Creating useful pattern libraries

Pattern libraries are great, but designing them (well) is difficult.

What are they?

Designers and front-end developers have embraced pattern libraries. They allow us to design a unified system rather than a series of isolated pages and also break up development up into smaller, clearer chunks. They let us see how different components work with each other.

Why are they hard to create?

Quite simply, they’re hard to create because we’re designing a system rather than a series of individual pages. Each part of our system needs to be flexible enough so that it work harmoniously alongside each other part. Therefore, changing any single component will inevitably have a knock-on effect on a number of other components too. But, we do need to be careful not to make things too generic and, of course, we need to make sure that our design reflects the brand appropriately.

To complicate this further, our system needs to be flexible enough to cope with, not just new content, but usually a hefty import of legacy content. We can’t impose arbitrary limitations like “headings must be 100 characters or less”. Our system needs to take into account the average length of a title, but also handle not just the unusually long ones, but probably the occasional single word title too. After incorporating as much flexibility as possible, at some point it always comes down to making hard choices and accepting trade-offs.

All these considerations mean that the design as a whole will evolve as the number of components in the library grows. As designers we need to constantly step back and ask ourselves the usual questions: Is it readable? Will it flow as part of a page? Is the design detracting from the content? Do we have enough options to make something stand out where necessary, or to alter the page contrast to improve readability?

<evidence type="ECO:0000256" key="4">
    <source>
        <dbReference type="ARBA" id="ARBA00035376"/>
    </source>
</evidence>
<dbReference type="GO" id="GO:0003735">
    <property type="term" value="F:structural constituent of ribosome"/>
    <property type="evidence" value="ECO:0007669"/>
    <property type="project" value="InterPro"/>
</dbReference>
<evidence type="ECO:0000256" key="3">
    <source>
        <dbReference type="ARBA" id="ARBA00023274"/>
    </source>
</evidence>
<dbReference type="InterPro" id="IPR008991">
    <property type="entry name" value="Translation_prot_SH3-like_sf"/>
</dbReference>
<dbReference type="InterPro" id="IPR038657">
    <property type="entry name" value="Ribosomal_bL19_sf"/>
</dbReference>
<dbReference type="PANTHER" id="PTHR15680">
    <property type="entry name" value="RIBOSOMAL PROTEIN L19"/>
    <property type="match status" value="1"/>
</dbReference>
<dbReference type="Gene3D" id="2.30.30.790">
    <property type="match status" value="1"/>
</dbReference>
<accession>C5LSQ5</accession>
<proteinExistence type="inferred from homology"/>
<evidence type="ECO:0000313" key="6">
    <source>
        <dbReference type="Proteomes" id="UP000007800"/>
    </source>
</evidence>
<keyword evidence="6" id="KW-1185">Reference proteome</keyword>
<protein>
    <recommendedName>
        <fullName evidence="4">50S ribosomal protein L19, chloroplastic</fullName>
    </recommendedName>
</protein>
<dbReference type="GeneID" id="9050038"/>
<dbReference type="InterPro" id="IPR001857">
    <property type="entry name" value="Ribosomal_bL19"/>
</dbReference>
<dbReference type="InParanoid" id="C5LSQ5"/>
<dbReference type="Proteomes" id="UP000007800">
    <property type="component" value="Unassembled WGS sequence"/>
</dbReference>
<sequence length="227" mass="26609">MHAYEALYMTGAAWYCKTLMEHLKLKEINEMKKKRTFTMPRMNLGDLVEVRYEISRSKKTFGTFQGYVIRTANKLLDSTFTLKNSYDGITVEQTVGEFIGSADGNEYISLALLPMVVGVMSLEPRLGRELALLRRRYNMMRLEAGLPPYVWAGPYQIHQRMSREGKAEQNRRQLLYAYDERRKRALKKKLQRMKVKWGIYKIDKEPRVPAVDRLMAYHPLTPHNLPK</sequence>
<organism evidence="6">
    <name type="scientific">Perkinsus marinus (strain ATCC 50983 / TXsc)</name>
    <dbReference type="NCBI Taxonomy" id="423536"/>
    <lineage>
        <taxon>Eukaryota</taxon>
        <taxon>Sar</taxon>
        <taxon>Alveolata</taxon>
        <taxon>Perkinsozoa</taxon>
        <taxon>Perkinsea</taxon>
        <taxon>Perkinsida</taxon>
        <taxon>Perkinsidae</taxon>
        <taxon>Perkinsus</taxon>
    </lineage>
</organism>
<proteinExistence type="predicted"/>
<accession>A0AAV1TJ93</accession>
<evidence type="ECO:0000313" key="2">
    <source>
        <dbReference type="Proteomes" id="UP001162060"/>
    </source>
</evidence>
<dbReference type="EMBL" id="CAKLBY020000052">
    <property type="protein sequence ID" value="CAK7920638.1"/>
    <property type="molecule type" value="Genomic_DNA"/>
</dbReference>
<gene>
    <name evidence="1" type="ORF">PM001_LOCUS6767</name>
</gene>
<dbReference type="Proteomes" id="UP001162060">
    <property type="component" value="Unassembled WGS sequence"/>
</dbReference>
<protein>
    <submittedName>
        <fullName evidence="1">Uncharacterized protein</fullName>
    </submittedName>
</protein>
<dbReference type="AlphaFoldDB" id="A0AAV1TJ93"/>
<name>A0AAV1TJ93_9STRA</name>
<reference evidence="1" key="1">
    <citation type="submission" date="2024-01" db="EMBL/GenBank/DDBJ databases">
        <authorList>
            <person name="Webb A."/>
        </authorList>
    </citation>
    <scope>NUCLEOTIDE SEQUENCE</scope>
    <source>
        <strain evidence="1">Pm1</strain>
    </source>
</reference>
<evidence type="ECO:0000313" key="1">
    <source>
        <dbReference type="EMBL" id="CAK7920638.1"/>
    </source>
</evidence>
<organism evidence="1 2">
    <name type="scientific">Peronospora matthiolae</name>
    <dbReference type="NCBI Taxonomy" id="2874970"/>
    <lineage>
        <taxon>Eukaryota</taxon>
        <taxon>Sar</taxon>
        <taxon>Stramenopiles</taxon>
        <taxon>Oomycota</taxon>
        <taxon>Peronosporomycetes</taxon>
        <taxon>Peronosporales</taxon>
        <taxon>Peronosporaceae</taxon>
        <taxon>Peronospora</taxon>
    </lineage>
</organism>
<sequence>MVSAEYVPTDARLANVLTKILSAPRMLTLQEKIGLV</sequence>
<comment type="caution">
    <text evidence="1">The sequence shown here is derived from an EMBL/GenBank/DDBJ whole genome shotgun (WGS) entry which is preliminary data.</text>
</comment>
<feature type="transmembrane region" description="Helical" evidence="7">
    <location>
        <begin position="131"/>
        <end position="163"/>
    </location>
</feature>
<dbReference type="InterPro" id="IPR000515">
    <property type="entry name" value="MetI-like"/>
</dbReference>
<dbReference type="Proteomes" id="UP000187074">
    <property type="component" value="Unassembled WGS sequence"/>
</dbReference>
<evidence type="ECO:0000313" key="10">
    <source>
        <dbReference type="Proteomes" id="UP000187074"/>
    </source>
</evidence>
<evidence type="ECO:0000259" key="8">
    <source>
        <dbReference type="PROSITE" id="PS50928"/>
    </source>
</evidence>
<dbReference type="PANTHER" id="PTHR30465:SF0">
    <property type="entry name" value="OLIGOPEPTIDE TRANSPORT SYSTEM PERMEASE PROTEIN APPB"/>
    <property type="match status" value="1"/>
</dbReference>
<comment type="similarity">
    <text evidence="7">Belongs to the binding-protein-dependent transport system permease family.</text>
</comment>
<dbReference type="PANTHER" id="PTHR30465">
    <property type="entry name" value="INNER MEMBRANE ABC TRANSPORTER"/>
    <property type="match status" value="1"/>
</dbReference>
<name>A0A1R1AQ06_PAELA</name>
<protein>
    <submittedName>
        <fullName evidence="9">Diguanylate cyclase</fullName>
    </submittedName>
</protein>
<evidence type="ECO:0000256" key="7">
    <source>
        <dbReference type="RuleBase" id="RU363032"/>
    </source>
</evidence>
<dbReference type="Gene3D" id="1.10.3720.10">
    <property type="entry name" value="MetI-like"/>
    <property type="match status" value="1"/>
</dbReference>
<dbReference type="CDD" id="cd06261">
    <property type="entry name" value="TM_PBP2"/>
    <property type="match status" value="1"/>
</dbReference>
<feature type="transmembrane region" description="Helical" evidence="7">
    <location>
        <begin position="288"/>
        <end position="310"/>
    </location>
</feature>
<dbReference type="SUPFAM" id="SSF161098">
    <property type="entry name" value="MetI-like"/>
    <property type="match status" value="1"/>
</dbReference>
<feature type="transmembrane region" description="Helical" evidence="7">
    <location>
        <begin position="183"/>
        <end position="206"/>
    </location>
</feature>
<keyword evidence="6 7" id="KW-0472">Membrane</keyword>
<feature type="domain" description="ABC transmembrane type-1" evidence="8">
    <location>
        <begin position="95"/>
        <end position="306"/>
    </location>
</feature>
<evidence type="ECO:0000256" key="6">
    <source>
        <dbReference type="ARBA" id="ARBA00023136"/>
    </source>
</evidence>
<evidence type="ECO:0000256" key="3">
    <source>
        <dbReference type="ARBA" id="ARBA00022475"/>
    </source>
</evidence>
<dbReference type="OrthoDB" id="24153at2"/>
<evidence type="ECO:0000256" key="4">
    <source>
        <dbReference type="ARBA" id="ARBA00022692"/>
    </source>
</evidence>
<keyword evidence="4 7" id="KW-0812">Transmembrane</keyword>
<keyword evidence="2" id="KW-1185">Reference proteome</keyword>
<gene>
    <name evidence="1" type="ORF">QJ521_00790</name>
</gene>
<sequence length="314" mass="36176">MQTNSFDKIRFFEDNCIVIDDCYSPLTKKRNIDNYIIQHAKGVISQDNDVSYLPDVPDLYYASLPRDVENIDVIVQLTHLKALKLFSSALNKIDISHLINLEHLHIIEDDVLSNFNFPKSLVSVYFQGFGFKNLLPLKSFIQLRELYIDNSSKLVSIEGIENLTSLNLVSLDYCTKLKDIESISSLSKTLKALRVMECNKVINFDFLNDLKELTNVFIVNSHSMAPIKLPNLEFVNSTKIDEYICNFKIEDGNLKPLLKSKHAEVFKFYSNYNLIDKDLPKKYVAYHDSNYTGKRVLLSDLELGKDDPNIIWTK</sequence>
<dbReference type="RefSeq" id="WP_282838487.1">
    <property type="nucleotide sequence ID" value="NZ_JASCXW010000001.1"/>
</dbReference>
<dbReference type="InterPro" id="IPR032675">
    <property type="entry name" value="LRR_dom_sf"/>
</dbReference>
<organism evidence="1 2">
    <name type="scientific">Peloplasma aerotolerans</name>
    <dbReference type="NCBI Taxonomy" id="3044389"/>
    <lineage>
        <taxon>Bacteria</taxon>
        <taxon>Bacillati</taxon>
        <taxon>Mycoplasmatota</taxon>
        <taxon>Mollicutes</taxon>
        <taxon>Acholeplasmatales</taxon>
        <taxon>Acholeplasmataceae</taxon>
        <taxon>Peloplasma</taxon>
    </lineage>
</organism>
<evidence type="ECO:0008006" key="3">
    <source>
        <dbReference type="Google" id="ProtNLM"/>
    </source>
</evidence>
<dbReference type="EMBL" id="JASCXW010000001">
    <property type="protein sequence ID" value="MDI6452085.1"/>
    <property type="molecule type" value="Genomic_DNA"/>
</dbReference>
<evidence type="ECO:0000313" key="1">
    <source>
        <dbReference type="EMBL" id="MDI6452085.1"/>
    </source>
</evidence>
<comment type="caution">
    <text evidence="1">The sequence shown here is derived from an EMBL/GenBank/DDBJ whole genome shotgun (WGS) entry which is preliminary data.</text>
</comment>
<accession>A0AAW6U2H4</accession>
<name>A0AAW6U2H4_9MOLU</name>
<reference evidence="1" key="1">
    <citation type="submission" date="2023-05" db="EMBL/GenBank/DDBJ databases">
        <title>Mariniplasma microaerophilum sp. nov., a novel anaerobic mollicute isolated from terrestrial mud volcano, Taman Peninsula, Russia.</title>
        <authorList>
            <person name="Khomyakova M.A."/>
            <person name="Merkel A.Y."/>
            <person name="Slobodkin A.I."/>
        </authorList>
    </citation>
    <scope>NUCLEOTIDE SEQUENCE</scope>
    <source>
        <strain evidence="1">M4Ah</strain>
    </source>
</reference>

Can we use them better?

Pattern libraries, or style guides as some call them, serve as a repository of all the components, elements and modules that can be used in a site. This makes them a great resource for publishers to quickly find components and use them as they are constructing their pages.

However, I’m not convinced a pattern library is the same thing as style guide. In my mind a pattern library is an exhaustive repository, probably with code examples and usage instructions. It’s a toolbox, from which a publisher can select the right component for the job.

A style guide on the other hand should serve as a reference, a collection of usage examples suggesting how and where you could use your chosen component. Outlining how it will work in different positions, different width columns and alongside other content. It should ask questions and make suggestions.

Understanding this distinction between the two will hopefully enable us to make more useful tools for both ourselves and our clients.

  • What do you suggest for a non-technical solution. Most of the pattern libraries out there are built on grunt and node.js. I want a simple repository for styles and patterns, that will always live on the host.

    • edmerritt

      I’d suggest just starting simply with a static HTML file hooked into your CSS. It doesn’t need to be any more complicated than that to begin with.

      People will always try to find ways to simplify, streamline and speed up processes they find useful, but before worrying about any of that, just build yourself a repository and next to each component paste its HTML inside a pair of <code> & <pre> tags. I suspect you’ll be surprised how often you refer back to this page throughout the project – be it to grab a snippet of code, or just compare the styling of a couple of elements.

  • Guest

    I’d suggest just starting simply with a static HTML file hooked into your CSS. It doesn’t need to be any more complicated than that to begin with.

    People will always try to find ways to simplify, streamline and speed up processes they find useful, but before worrying about any of that, just build yourself a repository and next to each component paste its HTML inside a pair of <code> & <pre> tags. I suspect you’ll be surprised how often you refer back to this page throughout the project – be it to grab a snippet of code, or just compare the styling of a couple of elements.

Headscape